Glimpses of the person and work of the Holy Spirit in the Old Testament are numerous and clear. However, the Old Testament period could not be called “the age of the Spirit” as our age, since the coming of the Holy Spirit in fullness on the Day of Pentecost, is called. Before Pentecost the Spirit came on particular people for particular tasks. While men could have an intimate relationship with Him, as shown by David’s experience, the fellowship was not as personal or as permanent as is possible since Pentecost. The Spirit came upon individuals temporarily and then, when the occasion for His coming was over, withdrew. Samson’s tragic downfall resulted from the Spirit’s withdrawal. Samson had become so insensitive that he was not even aware that the Spirit had left him (Jud. 16:20). Nor was the experience of the Spirit in that era as widespread or universal as it is now, when He indwells everyone who is in the Church of Jesus Christ by the new birth. It is emphatically true that “if any man have not the Spirit of Christ, he is none of His” (Rom. 8:9).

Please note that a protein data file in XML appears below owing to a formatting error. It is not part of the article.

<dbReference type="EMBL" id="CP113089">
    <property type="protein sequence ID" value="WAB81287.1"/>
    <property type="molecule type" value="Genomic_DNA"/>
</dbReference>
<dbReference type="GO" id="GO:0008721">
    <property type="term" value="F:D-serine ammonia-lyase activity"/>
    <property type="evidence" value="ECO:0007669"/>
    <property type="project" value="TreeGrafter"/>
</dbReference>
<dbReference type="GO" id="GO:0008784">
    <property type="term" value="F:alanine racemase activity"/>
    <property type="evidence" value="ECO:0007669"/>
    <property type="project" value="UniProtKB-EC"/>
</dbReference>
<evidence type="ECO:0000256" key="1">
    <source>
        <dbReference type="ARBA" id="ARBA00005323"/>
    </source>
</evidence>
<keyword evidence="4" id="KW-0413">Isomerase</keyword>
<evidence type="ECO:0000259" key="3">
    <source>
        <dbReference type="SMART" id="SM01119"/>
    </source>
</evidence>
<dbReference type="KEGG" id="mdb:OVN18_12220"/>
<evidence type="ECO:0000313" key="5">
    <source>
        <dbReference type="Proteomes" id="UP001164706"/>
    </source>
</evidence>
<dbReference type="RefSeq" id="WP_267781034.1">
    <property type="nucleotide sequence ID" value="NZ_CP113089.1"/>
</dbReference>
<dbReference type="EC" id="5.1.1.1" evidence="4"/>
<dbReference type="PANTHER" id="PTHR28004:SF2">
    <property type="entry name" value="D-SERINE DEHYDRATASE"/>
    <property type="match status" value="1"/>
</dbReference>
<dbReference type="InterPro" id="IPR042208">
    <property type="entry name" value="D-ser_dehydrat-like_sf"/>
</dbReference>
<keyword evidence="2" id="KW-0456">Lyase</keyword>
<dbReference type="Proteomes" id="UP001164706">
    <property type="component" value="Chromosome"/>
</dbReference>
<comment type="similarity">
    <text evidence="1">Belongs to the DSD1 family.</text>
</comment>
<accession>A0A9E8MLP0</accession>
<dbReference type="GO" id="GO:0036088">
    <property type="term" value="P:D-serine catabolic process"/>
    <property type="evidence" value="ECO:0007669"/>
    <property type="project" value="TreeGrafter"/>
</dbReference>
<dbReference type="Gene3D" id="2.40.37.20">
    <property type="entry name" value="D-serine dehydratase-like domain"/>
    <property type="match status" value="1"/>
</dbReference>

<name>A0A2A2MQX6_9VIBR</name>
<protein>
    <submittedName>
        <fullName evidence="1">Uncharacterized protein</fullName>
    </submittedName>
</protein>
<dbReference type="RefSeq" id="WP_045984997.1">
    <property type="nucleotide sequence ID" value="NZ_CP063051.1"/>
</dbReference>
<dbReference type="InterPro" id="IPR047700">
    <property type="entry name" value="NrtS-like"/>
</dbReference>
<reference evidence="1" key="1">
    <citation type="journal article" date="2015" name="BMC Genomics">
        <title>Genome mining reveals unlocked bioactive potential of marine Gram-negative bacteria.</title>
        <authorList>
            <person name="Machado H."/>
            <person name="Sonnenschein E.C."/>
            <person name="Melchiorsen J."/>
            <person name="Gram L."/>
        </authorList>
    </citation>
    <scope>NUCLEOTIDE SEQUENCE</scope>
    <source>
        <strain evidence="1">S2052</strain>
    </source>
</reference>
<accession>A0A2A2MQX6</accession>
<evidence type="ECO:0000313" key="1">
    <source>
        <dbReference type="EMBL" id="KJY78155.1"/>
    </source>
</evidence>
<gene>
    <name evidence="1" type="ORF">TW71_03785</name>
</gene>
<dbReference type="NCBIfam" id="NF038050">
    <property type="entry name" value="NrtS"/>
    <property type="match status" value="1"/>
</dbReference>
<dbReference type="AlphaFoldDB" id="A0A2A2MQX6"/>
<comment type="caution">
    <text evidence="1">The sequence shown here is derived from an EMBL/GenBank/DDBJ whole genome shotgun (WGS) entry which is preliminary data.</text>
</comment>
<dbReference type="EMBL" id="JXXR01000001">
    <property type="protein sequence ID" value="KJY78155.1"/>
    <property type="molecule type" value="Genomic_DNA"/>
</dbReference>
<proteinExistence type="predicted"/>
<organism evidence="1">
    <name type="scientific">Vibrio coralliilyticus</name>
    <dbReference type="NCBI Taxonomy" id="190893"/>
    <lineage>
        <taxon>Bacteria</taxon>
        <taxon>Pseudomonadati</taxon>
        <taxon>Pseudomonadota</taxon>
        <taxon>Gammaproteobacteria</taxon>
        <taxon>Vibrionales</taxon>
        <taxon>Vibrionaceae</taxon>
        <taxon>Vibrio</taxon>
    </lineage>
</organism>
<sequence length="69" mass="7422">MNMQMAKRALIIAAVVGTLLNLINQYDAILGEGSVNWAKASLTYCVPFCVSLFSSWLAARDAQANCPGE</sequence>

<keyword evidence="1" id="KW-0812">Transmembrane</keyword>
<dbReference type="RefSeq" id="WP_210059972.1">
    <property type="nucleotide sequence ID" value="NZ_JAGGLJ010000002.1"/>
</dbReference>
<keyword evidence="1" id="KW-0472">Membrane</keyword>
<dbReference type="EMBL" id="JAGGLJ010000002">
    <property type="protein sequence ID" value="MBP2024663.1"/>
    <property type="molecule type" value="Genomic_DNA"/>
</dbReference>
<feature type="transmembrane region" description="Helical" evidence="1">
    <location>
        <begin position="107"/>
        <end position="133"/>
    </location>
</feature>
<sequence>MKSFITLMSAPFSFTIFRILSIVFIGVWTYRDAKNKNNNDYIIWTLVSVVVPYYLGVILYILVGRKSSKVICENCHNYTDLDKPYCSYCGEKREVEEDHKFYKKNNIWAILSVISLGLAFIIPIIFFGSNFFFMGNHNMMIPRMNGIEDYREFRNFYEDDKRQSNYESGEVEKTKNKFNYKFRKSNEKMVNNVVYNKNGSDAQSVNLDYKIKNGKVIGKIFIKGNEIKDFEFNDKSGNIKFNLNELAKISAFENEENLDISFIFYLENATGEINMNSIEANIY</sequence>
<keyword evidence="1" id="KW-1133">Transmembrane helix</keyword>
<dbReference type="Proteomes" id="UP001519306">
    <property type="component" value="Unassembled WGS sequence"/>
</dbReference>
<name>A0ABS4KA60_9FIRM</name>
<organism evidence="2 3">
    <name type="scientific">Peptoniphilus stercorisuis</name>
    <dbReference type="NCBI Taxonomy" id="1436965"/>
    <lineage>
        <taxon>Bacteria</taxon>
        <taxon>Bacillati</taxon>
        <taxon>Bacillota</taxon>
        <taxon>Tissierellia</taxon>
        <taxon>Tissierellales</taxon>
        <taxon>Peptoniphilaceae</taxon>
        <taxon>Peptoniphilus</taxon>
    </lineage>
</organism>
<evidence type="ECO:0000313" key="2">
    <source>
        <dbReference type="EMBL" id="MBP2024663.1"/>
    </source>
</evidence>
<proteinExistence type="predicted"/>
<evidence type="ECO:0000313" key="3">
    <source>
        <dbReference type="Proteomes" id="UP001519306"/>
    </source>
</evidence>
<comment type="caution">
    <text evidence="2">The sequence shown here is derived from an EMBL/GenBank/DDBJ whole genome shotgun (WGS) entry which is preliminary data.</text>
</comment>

Our Lord’s words to the disciples in this connection are instructive: “[The Spirit] dwelleth with you and shall be in you” (John 14:17). Just as there was a dispute in the Church, during the Arian controversy, over the Trinity and whether. or not the Son of God had existed eternally or was the first of God’s creatures, so there was also conflict concerning the Holy Spirit. In the Nicene Creed He is called, “The Lord, the Life-Giver, that proceeds from the Father, that with the Father and Son is together worshipped and together glorified.” This formula was finally adopted by the Council of Chalcedon in A.D. 451.
“Procession” and “Generation”
The phrase “proceeds from the Father” is taken from the Gospel of John: “But when the Comforter is come, whom I will send unto you from the Father, even the Spirit of truth, which proceedeth from the Father, He shall testify of Me” (15:26). This and other statements (e.g., John 16: 7; 14:16; 20:22; etc.) imply a type of subordination of the Spirit to the Father and Son. This is only a subordination of relationship, not of Deity.
Neither “generation” nor “procession” indicate a lack of equality within the Godhead, nor do they imply a creation or beginning of existence. Rather, they imply an eternal relation to the Father. They are “not a relation in any way analogous to physical derivation, but a life-movement of the divine nature, in virtue of which Father, Son, and Holy Spirit, while equal in essence and dignity, stand to each other in order of personality , office, and operation, and in virtue of which the Father works through the Son, and the Father and Son through The Spirit.”37